NYC Festivals

Festival Today Near Me

Festivals in NYC celebrate the richness of our city’s diversity. From parades to music and art exhibitions, these events are an opportunity to learn about another culture.

Enjoy traditional dance performances and food as you pay tribute to ancestors at this summer Buddhist celebration. Anyone is welcome to join in the Bon Odori circle dances.

Phagwah Festival

During the Phagwah festival, Indians celebrate spring by throwing colored water and powder on each other. The colors represent the defeat of a demon named Holika who attempted to sacrifice her nephew Prahalad but was doused with a special fire that destroyed her.

A carnival-like atmosphere is ushered in as willing participants are sprayed with a variety of coloured dyes, accompanied by the rhythmic beats of Chowtal, special folk songs and Pichakaree. This year, the Queens community parade returned after a hiatus during the COVID-19 pandemic.

It is the most prominent Phagwah celebration in North America and was established by Guyanese migrant communities living in Richmond Hill, Queens. The parade has incorporated new elements such as an advocacy component for gender equity, housing discrimination, and the end of sexual violence.

Indian New Year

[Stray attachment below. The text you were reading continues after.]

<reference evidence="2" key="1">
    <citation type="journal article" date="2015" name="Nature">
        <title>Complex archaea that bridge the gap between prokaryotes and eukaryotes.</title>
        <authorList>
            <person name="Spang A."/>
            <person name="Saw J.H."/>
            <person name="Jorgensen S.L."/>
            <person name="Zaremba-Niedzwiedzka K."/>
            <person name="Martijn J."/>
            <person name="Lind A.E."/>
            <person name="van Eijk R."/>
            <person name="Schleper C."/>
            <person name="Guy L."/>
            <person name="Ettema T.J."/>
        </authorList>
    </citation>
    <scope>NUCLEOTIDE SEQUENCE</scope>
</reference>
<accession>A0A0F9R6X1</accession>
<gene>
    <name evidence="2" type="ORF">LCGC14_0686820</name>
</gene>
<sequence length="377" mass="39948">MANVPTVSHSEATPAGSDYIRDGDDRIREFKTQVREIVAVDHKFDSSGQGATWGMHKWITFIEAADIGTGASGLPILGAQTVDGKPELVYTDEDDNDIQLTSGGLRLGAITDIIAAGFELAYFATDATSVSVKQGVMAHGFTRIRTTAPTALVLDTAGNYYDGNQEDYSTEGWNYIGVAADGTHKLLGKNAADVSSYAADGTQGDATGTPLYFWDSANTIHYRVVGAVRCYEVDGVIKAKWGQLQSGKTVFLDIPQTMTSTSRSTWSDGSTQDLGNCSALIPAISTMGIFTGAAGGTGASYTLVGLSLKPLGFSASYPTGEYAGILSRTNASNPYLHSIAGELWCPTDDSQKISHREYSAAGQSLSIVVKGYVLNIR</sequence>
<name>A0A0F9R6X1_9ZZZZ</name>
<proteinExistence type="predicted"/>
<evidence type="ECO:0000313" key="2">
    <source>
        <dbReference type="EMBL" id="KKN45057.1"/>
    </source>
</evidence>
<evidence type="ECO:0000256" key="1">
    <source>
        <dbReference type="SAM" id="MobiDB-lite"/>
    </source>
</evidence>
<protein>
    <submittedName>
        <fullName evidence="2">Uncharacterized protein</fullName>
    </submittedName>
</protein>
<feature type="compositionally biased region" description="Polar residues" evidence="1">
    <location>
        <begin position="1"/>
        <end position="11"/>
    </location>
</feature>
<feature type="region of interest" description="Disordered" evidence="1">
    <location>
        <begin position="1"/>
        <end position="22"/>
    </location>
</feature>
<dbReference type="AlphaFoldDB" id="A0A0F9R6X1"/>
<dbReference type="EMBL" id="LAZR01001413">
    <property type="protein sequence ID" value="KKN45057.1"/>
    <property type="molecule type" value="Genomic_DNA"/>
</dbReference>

In India, there are many different festivals for the New Year. This includes celebrations based on the Hindu calendar as well as the Gregorian calendar. These events are a great time to share good wishes with friends and family.

The Bengali New Year is celebrated on the first day of the Hindu month Vaishaka. It is known as Pohela Boishak and is a festive occasion with processions, parades, cultural programs, and melas.

Telugu and Karnataka celebrate Ugadi or Puthandu, the New Year of their solar calendar. They decorate their homes with rangolis made of marigold flowers and mango leaves. They also adorn themselves with tiaras and necklaces of precious gems.

Saint Patrick’s Day

Until the 1970s, the Irish celebrated Saint Patrick’s Day by attending Mass in the morning and then having a family celebration in the afternoon. The Lenten prohibition against meat was lifted for the day, and families would dance, drink, and eat traditional Irish food like corned beef and cabbage.

The parades we know today are a result of Irish-American culture. They began after Irish immigrants brought their Irish tradition to America following the potato famine in 1845. These new arrivals were resented for their religious beliefs and their thick accents, and parades helped to ease tensions. The New York City parade is the oldest and largest in the world.

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